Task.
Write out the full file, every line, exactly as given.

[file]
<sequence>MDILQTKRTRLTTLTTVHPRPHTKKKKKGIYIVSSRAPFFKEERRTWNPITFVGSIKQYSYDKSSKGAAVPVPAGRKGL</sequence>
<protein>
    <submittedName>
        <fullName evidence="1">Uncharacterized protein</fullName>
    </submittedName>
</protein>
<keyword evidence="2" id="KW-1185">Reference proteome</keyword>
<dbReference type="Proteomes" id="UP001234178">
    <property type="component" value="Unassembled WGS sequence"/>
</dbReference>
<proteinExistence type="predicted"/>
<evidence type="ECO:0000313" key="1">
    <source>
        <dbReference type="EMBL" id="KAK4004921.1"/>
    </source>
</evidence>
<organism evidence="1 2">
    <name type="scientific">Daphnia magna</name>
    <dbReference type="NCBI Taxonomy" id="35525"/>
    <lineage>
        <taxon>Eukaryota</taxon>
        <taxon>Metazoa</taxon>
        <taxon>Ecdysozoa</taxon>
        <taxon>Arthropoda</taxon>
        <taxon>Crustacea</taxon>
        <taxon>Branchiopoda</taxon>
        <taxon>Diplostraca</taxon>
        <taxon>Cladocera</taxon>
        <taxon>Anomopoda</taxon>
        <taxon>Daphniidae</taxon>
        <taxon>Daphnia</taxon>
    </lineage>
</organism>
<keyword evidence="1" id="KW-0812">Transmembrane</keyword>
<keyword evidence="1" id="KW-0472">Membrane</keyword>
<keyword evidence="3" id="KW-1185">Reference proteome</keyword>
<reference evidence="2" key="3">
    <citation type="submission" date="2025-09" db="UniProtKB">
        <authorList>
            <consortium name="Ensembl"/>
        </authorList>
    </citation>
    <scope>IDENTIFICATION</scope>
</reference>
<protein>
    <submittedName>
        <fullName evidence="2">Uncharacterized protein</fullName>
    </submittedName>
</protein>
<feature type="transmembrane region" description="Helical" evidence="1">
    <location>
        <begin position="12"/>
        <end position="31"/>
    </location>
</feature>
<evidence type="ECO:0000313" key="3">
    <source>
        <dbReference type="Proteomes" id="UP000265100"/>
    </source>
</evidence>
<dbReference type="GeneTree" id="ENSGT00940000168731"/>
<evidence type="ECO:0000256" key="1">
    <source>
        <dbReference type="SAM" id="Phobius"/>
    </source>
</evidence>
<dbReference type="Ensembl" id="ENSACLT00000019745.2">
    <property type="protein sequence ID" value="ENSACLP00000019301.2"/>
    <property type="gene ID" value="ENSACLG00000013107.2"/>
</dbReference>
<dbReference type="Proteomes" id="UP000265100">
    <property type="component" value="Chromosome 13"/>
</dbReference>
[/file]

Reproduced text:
<sequence>MDILQTKRTRLTTLTTVHPRPHTKKKKKGIYIVSSRAPFFKEERRTWNPITFVGSIKQYSYDKSSKGAAVPVPAGRKGL</sequence>
<protein>
    <submittedName>
        <fullName evidence="1">Uncharacterized protein</fullName>
    </submittedName>
</protein>
<keyword evidence="2" id="KW-1185">Reference proteome</keyword>
<dbReference type="Proteomes" id="UP001234178">
    <property type="component" value="Unassembled WGS sequence"/>
</dbReference>
<proteinExistence type="predicted"/>
<evidence type="ECO:0000313" key="1">
    <source>
        <dbReference type="EMBL" id="KAK4004921.1"/>
    </source>
</evidence>
<organism evidence="1 2">
    <name type="scientific">Daphnia magna</name>
    <dbReference type="NCBI Taxonomy" id="35525"/>
    <lineage>
        <taxon>Eukaryota</taxon>
        <taxon>Metazoa</taxon>
        <taxon>Ecdysozoa</taxon>
        <taxon>Arthropoda</taxon>
        <taxon>Crustacea</taxon>
        <taxon>Branchiopoda</taxon>
        <taxon>Diplostraca</taxon>
        <taxon>Cladocera</taxon>
        <taxon>Anomopoda</taxon>
        <taxon>Daphniidae</taxon>
        <taxon>Daphnia</taxon>
    </lineage>
</organism>
<keyword evidence="1" id="KW-0812">Transmembrane</keyword>
<keyword evidence="1" id="KW-0472">Membrane</keyword>
<keyword evidence="3" id="KW-1185">Reference proteome</keyword>
<reference evidence="2" key="3">
    <citation type="submission" date="2025-09" db="UniProtKB">
        <authorList>
            <consortium name="Ensembl"/>
        </authorList>
    </citation>
    <scope>IDENTIFICATION</scope>
</reference>
<protein>
    <submittedName>
        <fullName evidence="2">Uncharacterized protein</fullName>
    </submittedName>
</protein>
<feature type="transmembrane region" description="Helical" evidence="1">
    <location>
        <begin position="12"/>
        <end position="31"/>
    </location>
</feature>
<evidence type="ECO:0000313" key="3">
    <source>
        <dbReference type="Proteomes" id="UP000265100"/>
    </source>
</evidence>
<dbReference type="GeneTree" id="ENSGT00940000168731"/>
<evidence type="ECO:0000256" key="1">
    <source>
        <dbReference type="SAM" id="Phobius"/>
    </source>
</evidence>
<dbReference type="Ensembl" id="ENSACLT00000019745.2">
    <property type="protein sequence ID" value="ENSACLP00000019301.2"/>
    <property type="gene ID" value="ENSACLG00000013107.2"/>
</dbReference>
<dbReference type="Proteomes" id="UP000265100">
    <property type="component" value="Chromosome 13"/>
</dbReference>